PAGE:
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Posts Tagged ‘boudin blanc’

This was an awesome practical! If you’ve read some of my past posts you’ll know I love to make sausage. In fact, I have purchased all the necessary gadgets to facilitate making countless sausages. For some reason I find it so gratifying to stuff minced meat into intestines. How odd! The lovely shape they make, the delicious melt in your mouth taste and the pure fun of an evening “wurst” fest makes me smile.

Boudin Blanc is a finely minced sausage meat married with cream. The base is minced pork and pork fat and a couple of finely minced shallots sweated in butter. In this recipe we infused whole milk with an orange rind, thyme and bay leaf. This is brought to a simmer for few minutes then set aside to cool.

The pork meat (400 g) and pork fat (150 g) are minced in the food processer, with 6 egg whites to 550 g meat. With the food processor running, 80 ml of cream is added and then the cooled infused milk. Take out of the food processor and mix in the shallots and season with salt & pepper.

It is important to taste the mixture before filling the sausage casing. To do so, place a tsp. of the mixture between pieces of aluminum foil and put directly on a burner to cook through. Taste for the appropriate amount of salt and pepper. Remember that if there is too much to begin with the only way to fix it is to add more meat so add slowly until you are happy.

As all of my gadgets were at home I was faced with stuffing via a pastry bag. I wasn’t sure this would be so easy given previous experiences at La Cuisine Francaise in Amsterdam but my fears were unfounded. The mince on this sausage is quite fine so it pipes quite easily. A regular ground mince would be more difficult to force into the casing but boudin blanc was “facile”!  Well mine was facile – Satoko had a heck of a time with her casing so we ended up piping them one at a time – not so fun.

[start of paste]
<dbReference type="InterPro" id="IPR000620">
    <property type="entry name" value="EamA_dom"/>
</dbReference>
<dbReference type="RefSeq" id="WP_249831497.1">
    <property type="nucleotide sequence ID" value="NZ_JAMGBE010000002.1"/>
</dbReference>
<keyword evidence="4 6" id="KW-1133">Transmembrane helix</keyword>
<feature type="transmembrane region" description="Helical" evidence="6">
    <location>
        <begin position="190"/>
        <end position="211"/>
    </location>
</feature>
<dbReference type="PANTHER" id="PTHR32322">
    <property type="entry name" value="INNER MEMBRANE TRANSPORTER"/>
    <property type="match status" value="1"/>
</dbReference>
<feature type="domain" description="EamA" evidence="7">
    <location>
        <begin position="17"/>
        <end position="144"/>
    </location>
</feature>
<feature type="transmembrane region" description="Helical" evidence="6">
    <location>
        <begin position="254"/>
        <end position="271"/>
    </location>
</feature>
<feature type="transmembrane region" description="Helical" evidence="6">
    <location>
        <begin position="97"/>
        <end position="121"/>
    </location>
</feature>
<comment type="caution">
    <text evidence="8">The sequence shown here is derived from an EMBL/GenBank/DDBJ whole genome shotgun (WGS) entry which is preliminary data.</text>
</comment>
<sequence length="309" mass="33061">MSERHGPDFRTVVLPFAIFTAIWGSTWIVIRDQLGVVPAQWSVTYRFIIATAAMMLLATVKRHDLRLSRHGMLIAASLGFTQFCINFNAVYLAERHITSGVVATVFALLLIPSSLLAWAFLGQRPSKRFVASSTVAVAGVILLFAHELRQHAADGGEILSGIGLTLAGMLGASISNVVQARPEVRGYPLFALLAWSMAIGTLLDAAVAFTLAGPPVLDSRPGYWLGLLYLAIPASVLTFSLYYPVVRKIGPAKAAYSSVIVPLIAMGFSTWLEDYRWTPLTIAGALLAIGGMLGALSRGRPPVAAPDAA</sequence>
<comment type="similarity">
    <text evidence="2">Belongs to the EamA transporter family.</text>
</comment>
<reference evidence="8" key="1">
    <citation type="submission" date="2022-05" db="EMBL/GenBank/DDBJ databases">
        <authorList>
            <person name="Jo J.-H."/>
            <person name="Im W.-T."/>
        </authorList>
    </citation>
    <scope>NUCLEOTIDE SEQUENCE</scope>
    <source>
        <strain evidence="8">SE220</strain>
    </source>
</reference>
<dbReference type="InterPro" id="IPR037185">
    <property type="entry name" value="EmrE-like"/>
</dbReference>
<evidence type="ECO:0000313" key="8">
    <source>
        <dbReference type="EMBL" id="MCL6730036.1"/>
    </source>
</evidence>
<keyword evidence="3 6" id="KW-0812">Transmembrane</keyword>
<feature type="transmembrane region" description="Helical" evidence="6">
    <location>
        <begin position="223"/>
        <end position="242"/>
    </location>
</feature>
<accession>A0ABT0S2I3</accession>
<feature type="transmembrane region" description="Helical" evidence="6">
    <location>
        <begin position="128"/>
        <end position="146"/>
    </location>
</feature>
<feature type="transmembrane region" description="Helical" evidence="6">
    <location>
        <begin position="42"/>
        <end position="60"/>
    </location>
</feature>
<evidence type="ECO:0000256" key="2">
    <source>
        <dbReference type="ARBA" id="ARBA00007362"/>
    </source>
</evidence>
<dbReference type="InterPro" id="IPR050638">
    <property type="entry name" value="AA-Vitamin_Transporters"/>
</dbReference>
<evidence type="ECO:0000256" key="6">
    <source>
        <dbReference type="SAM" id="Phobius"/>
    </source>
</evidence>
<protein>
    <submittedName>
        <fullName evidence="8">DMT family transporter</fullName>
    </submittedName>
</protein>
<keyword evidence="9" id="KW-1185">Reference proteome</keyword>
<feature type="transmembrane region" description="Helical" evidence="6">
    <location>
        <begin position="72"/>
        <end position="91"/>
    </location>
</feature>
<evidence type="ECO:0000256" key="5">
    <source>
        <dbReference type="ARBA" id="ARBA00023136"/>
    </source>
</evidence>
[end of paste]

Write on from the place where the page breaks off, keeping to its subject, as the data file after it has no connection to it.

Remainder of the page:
No fancy gadgets just a pastry bag and a nozzle – yikes!

Three little pink piggies

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I adore sausage!  I know it’s bad for me as it’s very fattening, but I still love it.  I have a delicious recipe for Tuscan Stew made with mild or spicy Italian pork sausage that is perfect with a robust glass of Barbara or Dolcetto on Friday evening in the winter.   Although I have cooked it a few times over the past couple of years in the Netherlands, I cannot find good, flavorful pork sausage so I had shelved the recipe.  I was delighted to learn the Cordon Bleu in Amsterdam, also known as La Cuisine Francais, was holding a sausage making workshop where I could learn the basic technique from which I could then create my own perfect sausages for my beloved Tuscan Stew.

I invited a couple of friends, my Cordon Bleu classmate Ingrid and our good friend and neighbor MJ, for the all day class on February 5 at the school in the Herengracht.    Two experienced sausage makers delivered the workshop, Nanda Elzinga who has worked in many of the top kitchens in Amsterdam and Theo Kroonenburg a well respected 68 year old butcher.  After a review of the importance of cleanliness and the equipment needed, a scale, meat grinder and varieties of stuffers, we watched as Nanda made the basic recipe, meat, fat, onions seasonings and salt in the right proportions

stuffed into casing.  Theo took to the task of creating the filling for venison sausages, adding this and that without aid of a scale or recipe, to the angst of Nanda who had carefully explained its importance, but that is what 40 years of experience allows you to do!

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